LA WATCHDOG--The five members of the City Council’s Energy, Climate Change, and Environmental Justice Committee will have the opportunity on Tuesday afternoon at City Hall to unload their frustrations on the seven waste haulers over the 28,000 service complaints received by the City in connection with the botched rollout of the City’s monopolistic Commercial Waste Exclusive Franchise System.
Based on the 64 page report by the Bureau of Sanitation, the meeting will focus on the service failures, the status of the rollout, the steps that are being taken to remedy the situation, and the ability of the City to enforce the terms of the franchise agreements through a series of liquidated damages (otherwise known as fines).
But will the Committee discuss the “sticker shock” associated with the Exclusive Trash Franchise as rates “have doubled, tripled, and even quadrupled, with the inclusion of new fee assessments that did not exist under previous hauler agreements” according to City Councilman Mike Bonin?
Renters in apartment buildings with five or more units will be hit with an estimated $10 to $20 a month increase as the added cost for the Exclusive Trash Franchise will be passed through to the tenants by landlords. This amounts to $120 to $240 a year. While this added expense may be chump change to tenants living in the newly constructed luxury high rise apartments in Hollywood, to the average Angeleno this is serious money.
Unfortunately, this hit on renters was never discussed by the proponents of the monopolistic Exclusive Trash Franchise because Mayor Garcetti and the members of the City Council were confident that they could dump the blame for this price increase on the evil private sector waste haulers and the money grubbing landlords.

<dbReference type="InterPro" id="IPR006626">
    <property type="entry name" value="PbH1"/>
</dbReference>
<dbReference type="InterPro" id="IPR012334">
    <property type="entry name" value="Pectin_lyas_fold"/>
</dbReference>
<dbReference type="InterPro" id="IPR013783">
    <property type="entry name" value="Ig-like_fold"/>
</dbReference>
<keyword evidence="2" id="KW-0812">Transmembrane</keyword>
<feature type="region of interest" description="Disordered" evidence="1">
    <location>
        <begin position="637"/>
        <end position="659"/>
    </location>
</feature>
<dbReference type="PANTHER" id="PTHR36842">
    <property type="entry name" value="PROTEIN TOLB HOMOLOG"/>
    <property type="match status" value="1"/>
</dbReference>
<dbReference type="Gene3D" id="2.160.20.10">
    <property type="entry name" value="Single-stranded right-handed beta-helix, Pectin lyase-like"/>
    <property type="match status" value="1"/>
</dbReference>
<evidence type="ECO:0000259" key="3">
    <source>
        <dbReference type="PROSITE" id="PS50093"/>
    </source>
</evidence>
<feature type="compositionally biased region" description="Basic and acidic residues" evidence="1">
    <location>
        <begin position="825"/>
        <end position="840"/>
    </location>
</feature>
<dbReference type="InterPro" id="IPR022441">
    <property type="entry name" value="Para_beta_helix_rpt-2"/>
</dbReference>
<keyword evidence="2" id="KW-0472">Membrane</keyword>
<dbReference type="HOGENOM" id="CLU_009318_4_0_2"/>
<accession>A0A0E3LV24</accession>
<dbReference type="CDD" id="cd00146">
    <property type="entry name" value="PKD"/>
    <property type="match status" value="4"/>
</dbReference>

Renters should not expect any help from the members of the City Council or Mayor Garcetti. They will not own up to their poor judgment in selecting the Exclusive Trash Franchise system over a non-exclusive system that was proposed by then City Administrative Officer Miguel Santana, even though the non-exclusive system would have resulted in lower prices and better service while ensuring the same environmental benefits.
Paul Krekorian, Paul Koretz, and Jose Huizar, as members of the City Council’s Ad Hoc Committee on Waste Reduction, were strong proponents of the Exclusive Trash Franchise system as they were unwilling to stand up to the Teamsters union, the environmental community, and the social justice warriors such as the Los Angeles Alliance for a New Economy (LAANE), a business unfriendly organization that is a pet project of Amy Wakeland, the wife of Mayor Garcetti.
Eric Garcetti was also a proponent of the very expensive Exclusive Trash Franchise, not only in his current role as mayor, but as a member of the City Council. The Mayor has also hired Greg Good, a former LAANE operative who spearheaded the Don’t Waste LA project, as a high priced member of his office.
As such, the prospect of any relief is slim as the goals of the special interests trump the wallets of the rent burdened tenants.
The Committee should also delve into the administration and enforcement of the Exclusive Trash Franchise and how the $35 million in franchise fees will be spent. According to informed sources, over half of the franchise fees will be treated as a tax and diverted to the General Fund to pay for increased salaries and pension contributions for City employees.
The Committee should also direct the Bureau of Sanitation to analyze why the cost of trash collections for businesses, multifamily buildings, homeowners associations will balloon by not a very modest 50%, from $225 million to $350 million a year.
Angelenos are owed the truth about the economics of the Exclusive Trash Franchise, even if puts our Elected Elite in an unfavorable light. After all, transparency is a key component of the Mayor Garcetti’s Back to Basics agenda.
(Jack Humphreville writes LA Watchdog for CityWatch. He is the President of the DWP Advocacy Committee and is the Budget and DWP representative for the Greater Wilshire Neighborhood Council. He is a Neighborhood Council Budget Advocate. He can be reached at: firstname.lastname@example.org.)